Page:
By Dan Coles
A mum who was told to abort her daughter and ‘start again’ by a doctor when her unborn child was diagnosed with a rare tumour has proved medics wrong – as her beautiful daughter is thriving.
Wendy Wong, 41, from Newcastle Upon Tyne, says medics told her her daughter had been conceived with a ‘bad egg’ when she was diagnosed with a Cycstic Hygroma – a condition that causes the build up of fluid-filled cysts – before birth.
Her daughter Savannah was born with a tumour on her neck the same size as her head – but after successful treatment, Savannah is a healthy and happy five year old.
Wendy, and husband Alex, 38, who live in Nevada, USA, are sharing their story to show parents that Cycstic Hygroma – which is estimated to affect one per cent of newborn babies – is a manageable condition.
Cystic Hygroma is a collection of fluid-filled sacs, or cysts, that result from a malformation of the lymphatic system, usually detected before birth.
Wendy said: “When I was 22 weeks pregnant I saw a doctor who told me there was a lump on my baby’s neck and he would need a couple of weeks to do some research on what it could be.
“He made us sit for two weeks, when we went back to the doctor and he told me to abort our baby at 24 weeks, and that we could ‘start again.’
“I told him that I could feel her moving inside me; there was no way I could go through with a termination.
“He said there’s two options, I could class the baby as a bad egg, or go through with it and she’ll either die inside me after birth or on the operating table.
“We did some research and I demanded a second opinion.
“We saw another doctor who told us that he’d seen much worse cases than ours, so we were determined to fight it.
“There are a lot of single mums and families that think they can’t have a baby with this condition and I want to tell them that this condition is manageable and to look at my daughter for proof.”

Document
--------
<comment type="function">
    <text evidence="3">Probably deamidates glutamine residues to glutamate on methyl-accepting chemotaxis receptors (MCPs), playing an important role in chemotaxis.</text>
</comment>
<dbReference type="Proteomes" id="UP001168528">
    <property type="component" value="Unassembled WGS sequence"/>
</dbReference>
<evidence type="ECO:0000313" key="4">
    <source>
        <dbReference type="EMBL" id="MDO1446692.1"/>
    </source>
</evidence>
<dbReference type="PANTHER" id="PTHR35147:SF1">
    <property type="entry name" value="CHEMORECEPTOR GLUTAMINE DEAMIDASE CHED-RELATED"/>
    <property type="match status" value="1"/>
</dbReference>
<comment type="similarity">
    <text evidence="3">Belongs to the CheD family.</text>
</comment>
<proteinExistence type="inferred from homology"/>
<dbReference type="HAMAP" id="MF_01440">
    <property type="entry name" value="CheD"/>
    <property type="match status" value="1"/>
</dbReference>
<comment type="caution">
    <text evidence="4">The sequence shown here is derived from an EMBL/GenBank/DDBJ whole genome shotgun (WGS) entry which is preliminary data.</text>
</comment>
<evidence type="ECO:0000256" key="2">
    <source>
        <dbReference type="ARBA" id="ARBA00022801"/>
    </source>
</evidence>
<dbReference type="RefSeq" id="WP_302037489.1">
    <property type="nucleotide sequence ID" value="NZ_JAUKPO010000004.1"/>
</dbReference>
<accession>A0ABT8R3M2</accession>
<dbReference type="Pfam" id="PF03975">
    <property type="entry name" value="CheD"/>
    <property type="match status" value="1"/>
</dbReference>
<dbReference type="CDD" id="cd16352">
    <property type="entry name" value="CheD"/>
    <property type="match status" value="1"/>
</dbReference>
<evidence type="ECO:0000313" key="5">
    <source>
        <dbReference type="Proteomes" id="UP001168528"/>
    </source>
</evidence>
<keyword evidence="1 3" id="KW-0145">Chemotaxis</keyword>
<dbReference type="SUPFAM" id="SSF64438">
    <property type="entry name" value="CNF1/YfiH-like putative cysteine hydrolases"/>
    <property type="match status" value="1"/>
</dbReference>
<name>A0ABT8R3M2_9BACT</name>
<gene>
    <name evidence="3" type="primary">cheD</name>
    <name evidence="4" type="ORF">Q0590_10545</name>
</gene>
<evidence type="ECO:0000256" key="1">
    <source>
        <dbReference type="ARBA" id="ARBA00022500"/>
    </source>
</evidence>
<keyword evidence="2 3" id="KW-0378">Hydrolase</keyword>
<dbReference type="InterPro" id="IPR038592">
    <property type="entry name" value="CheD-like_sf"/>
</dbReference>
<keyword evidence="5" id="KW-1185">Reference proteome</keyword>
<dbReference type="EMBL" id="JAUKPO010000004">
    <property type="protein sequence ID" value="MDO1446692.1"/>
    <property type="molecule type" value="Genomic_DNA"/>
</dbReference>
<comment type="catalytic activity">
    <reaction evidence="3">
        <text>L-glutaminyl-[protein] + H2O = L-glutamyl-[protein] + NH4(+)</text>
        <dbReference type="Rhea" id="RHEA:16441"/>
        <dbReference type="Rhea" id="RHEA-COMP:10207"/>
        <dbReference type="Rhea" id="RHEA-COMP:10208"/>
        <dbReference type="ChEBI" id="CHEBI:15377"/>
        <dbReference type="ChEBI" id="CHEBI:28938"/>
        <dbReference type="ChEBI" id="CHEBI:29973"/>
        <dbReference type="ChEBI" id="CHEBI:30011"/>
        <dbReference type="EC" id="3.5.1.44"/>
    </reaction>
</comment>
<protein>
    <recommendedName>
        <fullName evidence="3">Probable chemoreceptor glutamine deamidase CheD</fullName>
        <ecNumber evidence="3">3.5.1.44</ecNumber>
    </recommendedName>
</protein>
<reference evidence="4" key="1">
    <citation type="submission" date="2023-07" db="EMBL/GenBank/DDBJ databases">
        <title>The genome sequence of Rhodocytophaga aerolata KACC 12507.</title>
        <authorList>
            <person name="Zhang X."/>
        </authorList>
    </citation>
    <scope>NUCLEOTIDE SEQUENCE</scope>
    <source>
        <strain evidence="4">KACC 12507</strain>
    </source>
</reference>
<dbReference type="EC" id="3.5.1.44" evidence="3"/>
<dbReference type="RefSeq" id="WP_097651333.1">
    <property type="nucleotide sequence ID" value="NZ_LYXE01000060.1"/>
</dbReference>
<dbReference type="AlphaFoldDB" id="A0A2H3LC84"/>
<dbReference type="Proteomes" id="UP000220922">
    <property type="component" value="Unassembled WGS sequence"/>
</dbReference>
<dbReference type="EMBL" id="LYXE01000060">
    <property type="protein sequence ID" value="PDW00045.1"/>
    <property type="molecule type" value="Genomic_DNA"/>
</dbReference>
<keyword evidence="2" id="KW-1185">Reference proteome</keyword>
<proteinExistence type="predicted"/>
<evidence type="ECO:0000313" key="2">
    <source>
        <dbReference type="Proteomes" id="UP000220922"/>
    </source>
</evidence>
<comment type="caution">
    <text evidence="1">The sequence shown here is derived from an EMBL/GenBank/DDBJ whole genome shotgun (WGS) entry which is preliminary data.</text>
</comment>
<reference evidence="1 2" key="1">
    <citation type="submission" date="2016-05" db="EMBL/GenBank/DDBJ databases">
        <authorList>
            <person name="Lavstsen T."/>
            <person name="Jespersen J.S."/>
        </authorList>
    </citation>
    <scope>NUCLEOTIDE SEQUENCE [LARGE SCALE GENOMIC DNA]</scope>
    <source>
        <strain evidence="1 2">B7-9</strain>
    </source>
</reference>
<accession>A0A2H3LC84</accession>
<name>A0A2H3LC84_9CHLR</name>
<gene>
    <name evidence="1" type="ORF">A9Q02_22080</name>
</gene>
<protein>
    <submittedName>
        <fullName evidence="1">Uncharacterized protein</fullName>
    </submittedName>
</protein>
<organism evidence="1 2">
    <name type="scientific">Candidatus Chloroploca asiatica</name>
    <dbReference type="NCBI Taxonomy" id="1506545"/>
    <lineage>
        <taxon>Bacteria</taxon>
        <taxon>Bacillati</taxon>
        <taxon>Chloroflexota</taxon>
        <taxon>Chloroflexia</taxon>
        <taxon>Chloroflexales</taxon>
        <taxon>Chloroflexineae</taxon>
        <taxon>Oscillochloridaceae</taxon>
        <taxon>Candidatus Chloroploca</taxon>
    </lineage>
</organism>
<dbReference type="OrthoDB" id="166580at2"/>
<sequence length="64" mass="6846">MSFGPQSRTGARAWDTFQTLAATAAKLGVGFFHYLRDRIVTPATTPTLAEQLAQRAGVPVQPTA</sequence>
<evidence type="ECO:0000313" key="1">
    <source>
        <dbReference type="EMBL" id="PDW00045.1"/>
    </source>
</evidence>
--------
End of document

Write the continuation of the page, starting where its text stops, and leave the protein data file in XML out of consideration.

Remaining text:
After two months in hospital, Savannah could go home due to an experimental drug called Sirolimus, a liquid based oral medicine which is added to Savannah’s milk which drains the cysts in her body.
Savannah celebrated her 5th birthday on June 24, 2019, and is thriving.
Alex added: “Doctors suggested the experimental treatment and it worked so well, watching Savannah every day is the best part of all of this.
“Seeing her do anything, whether it’s something usual or not has provided us with such joy.”
The condition occurs in one percent of births and if detected too late can end in only a 10% chance of survival.
In Savannah’s case, the tumour that grew on her neck was at first believed to of been operable but after being born, on day two after being born, she was diagnosed with Cystic Hygroma and has defied the doctor that told her parents that she was a “bad egg”.
After just a month, Savannah was back at home with her family and has since grown up to be a perfectly capable little girl.
In June 2018, Savannah graduated from preschool, getting her first diploma and has celebrated five birthdays.
She is currently with her family in London celebrating her fifth birthday and visiting her extended family in Newcastle Upon Tyne.
Wendy said: “I wish everyone knew how capable they can be at coping with this conclusion to their pregnancy, mums have messaged me online asking about Savannah and the reality of the condition.
“I just tell them that there’s nothing stopping their child in having a completely full life, and Savannah is evidence of that.
“If I could go back now to the moment the doctor told me to get rid of her, I would call him a bunch of nasty names.
“It’s not easy trying to have a baby, he was very anal about everything and he just thought because he was the doctor, we should listen to him.”
Alex added: “We’re glad that we didn’t, and now we have our wonderful daughter in our lives.”